What do you do if you’re suddenly dropped into the shoes of a “war president” and have to deliver a strong speech as the next State of the Union address? That is exactly the problem Bush’s speechwriters David Frum and Michael Gerson face in the run-up to the speech. They solve it in their typical style, by playing a bull in a china shop: Political pundits watch in disbelief as George W Bush calls Iraq, Iran and North Korea  an “axis of evil”. While sounding pretty sexy to his followers, the short-sightedness of the term becomes obvious when the US invades Iraq in 2003 and rendered a negotiated solution with Iran and North Korea nigh impossible.

Photo: US President George W Bush speaks to a joint session of Congress at the Capitol Building in Washington 29 January 2002. REUTERS/Luke Frazza.

12 February: Slobodan Milosevic’s trial starts at the International War Crimes Tribunal in the Hague

He was incorrectly called “an evil genius”, and perhaps more correctly “the butcher from the Balkans”. The truth was, Milosevic was a man hopelessly out of his depth, caught in the maelstrom of a disintegrating country that was Yugoslavia in the 1980s. His mistakes will be paid for by the Serbian nation for many decades to come.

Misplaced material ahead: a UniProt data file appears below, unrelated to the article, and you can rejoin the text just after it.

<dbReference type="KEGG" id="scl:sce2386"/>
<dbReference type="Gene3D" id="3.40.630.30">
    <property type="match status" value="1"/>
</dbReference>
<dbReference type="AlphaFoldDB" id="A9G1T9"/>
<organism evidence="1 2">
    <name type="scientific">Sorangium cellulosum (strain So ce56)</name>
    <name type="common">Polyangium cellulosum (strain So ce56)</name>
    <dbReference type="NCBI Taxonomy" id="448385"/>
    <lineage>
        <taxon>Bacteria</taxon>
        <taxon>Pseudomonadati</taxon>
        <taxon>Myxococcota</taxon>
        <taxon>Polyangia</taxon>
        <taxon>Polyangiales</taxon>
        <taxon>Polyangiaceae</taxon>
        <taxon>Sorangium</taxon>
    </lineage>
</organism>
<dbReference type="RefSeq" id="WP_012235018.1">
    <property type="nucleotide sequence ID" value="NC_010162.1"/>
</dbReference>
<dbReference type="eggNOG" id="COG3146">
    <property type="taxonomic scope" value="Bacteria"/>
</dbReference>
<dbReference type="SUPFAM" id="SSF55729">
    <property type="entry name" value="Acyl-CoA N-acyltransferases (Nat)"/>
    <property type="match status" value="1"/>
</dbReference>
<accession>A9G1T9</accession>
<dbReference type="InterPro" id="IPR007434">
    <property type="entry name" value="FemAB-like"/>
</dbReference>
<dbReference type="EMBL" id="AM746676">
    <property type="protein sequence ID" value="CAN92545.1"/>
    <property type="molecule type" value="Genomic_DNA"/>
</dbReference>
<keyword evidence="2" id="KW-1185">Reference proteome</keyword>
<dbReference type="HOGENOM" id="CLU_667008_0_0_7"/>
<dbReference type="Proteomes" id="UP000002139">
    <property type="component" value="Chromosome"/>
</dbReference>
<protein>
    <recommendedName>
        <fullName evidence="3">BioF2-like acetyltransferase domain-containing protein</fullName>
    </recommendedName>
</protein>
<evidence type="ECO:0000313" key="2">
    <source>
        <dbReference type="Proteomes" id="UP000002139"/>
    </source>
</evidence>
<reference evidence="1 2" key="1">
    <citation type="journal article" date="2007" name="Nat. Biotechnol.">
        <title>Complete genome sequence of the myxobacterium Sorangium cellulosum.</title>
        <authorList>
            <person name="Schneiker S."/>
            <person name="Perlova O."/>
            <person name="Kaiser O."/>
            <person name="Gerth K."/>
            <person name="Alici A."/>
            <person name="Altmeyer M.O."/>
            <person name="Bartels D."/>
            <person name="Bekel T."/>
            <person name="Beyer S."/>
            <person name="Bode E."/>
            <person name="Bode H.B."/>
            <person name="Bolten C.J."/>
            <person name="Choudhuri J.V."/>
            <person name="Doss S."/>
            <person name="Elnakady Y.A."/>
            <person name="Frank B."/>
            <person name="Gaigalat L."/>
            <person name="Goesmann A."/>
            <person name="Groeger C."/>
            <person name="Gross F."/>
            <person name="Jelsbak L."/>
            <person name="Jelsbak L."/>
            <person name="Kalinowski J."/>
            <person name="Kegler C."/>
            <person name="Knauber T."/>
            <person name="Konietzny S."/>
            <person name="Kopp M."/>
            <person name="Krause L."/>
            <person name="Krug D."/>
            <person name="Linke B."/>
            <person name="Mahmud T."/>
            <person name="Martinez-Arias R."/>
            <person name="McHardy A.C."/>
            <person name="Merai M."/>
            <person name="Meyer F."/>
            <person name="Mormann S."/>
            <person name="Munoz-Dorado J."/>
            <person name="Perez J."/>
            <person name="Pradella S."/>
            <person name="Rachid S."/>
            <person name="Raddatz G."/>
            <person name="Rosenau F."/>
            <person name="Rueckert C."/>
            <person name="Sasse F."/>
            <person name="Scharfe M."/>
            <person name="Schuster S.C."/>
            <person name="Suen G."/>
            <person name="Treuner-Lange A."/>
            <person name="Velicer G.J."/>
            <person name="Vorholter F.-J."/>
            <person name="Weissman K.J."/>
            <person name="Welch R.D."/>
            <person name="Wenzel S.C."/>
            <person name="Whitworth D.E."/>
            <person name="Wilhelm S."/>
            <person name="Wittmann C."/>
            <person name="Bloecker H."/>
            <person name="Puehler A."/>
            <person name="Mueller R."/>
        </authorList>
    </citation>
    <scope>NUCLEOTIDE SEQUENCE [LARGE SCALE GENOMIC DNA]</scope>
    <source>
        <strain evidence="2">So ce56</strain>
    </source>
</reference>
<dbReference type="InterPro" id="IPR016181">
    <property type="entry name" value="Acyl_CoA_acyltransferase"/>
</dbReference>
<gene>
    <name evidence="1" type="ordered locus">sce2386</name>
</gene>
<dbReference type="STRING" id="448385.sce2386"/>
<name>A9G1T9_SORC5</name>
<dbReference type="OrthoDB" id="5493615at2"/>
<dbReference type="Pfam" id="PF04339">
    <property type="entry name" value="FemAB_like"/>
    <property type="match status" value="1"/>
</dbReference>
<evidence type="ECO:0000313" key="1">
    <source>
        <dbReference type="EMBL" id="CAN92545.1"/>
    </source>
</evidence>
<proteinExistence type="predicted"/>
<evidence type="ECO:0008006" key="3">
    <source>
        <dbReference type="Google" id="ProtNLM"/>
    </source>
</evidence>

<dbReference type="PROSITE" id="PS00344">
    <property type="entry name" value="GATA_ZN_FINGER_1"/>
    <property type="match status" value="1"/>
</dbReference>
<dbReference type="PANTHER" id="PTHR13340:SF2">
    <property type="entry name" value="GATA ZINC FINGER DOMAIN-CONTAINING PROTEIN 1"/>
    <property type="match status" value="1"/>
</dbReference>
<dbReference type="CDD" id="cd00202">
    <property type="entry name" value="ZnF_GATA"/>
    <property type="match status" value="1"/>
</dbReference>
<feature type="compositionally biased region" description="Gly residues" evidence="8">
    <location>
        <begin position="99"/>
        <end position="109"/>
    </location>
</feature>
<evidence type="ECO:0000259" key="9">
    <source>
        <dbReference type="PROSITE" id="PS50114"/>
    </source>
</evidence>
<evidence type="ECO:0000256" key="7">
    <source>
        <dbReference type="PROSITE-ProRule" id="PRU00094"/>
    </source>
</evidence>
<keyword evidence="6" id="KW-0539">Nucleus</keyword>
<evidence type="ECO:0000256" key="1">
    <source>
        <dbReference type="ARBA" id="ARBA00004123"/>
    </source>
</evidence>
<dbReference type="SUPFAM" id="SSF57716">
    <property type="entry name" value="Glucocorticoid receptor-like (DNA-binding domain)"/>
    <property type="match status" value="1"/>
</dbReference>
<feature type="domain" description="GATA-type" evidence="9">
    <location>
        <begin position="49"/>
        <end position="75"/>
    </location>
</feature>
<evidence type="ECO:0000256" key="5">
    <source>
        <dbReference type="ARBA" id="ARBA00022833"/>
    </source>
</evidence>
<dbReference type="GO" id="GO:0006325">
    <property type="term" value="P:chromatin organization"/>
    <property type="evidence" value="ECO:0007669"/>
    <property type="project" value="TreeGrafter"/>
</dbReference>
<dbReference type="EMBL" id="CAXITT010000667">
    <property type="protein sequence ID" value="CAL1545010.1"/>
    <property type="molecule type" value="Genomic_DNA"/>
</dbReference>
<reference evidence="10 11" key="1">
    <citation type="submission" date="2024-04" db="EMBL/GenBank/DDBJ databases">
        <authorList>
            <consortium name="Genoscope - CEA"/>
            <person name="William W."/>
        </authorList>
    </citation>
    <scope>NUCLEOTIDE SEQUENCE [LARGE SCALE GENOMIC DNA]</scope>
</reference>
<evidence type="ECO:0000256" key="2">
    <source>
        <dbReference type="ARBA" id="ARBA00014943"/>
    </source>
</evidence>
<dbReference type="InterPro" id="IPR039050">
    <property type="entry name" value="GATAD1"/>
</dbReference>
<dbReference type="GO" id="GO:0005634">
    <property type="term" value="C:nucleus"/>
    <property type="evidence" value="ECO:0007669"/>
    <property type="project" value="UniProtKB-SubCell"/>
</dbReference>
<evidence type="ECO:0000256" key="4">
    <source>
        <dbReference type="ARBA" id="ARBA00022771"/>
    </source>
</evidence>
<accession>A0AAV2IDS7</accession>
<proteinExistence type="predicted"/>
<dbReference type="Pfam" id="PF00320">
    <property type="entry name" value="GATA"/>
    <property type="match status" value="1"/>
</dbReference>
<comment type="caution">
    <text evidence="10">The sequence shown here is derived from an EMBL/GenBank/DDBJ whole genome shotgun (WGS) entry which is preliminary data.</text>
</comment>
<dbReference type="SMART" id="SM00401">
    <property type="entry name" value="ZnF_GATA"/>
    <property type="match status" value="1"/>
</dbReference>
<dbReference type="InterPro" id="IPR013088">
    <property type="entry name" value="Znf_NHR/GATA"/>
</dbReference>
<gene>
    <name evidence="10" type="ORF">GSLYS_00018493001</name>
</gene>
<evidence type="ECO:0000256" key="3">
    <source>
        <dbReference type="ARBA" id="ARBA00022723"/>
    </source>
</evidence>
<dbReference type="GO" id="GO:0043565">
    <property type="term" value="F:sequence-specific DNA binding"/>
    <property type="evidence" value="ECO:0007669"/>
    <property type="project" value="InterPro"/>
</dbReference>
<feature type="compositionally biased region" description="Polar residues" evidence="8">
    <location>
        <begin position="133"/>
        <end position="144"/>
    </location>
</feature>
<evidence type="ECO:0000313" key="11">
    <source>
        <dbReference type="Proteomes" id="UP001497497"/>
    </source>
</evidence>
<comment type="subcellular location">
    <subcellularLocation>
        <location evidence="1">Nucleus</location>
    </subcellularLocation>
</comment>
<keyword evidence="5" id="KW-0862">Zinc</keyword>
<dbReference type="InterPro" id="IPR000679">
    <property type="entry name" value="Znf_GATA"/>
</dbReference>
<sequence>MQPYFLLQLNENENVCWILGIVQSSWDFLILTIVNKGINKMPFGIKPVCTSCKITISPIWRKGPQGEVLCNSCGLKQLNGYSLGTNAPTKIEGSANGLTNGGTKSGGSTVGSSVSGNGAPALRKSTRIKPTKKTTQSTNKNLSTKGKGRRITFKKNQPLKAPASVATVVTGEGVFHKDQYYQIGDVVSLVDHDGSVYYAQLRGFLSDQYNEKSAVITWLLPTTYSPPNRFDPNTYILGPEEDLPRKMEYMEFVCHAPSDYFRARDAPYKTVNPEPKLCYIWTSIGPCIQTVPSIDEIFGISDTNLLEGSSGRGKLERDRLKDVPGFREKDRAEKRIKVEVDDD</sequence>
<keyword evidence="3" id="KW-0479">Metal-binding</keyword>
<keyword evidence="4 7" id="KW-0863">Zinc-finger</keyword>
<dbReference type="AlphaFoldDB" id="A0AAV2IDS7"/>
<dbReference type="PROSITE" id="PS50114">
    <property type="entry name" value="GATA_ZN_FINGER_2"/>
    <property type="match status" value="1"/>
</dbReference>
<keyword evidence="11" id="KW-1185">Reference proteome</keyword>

Photo: Former president Slobodan Milosevic sits defiantly in the courtroom on the second day of his trial at the International Criminal Tribunal for the former Yugoslavia at The Hague 13 February 2002. Milosevic enters the dock eager to reject prosecution charges he is a power-drunk opportunist who wreaked “mediaeval savagery and a calculated cruelty” on the Balkans.

19 February: Mars Odyssey starts thermal emission imaging of Mars. The craft finds large deposits of water on Mars on 26 May the same year.

Photo: An artist’s drawing of the 2001 Mars Odyssey spacecraft, designed to determine the composition of Mars’ surface, to detect water and shallow buried ice, and to study the radiation environment. After 200 days of travel and more than 460 million kilometres logged, the 2001 Mars Odyssey spacecraft fires its main engine for the first and only time on 23 October 2001 and puts itself into orbit around Mars. Odyssey was launched on 7 April 2001 from Cape Canaveral Air Force Station, Florida.

22 February: Jonas Savimbi is killed by Angolan government troops.

For years, the US-backed warlord was locked in conflict with the USSR-backed government of José Eduardo dos Santos. Such is the cult of his invincibility that only after the pictures of his bullet-riddled body are widely published do the people of war-ravaged Angola finally accept the 68 year-old strongman is really dead.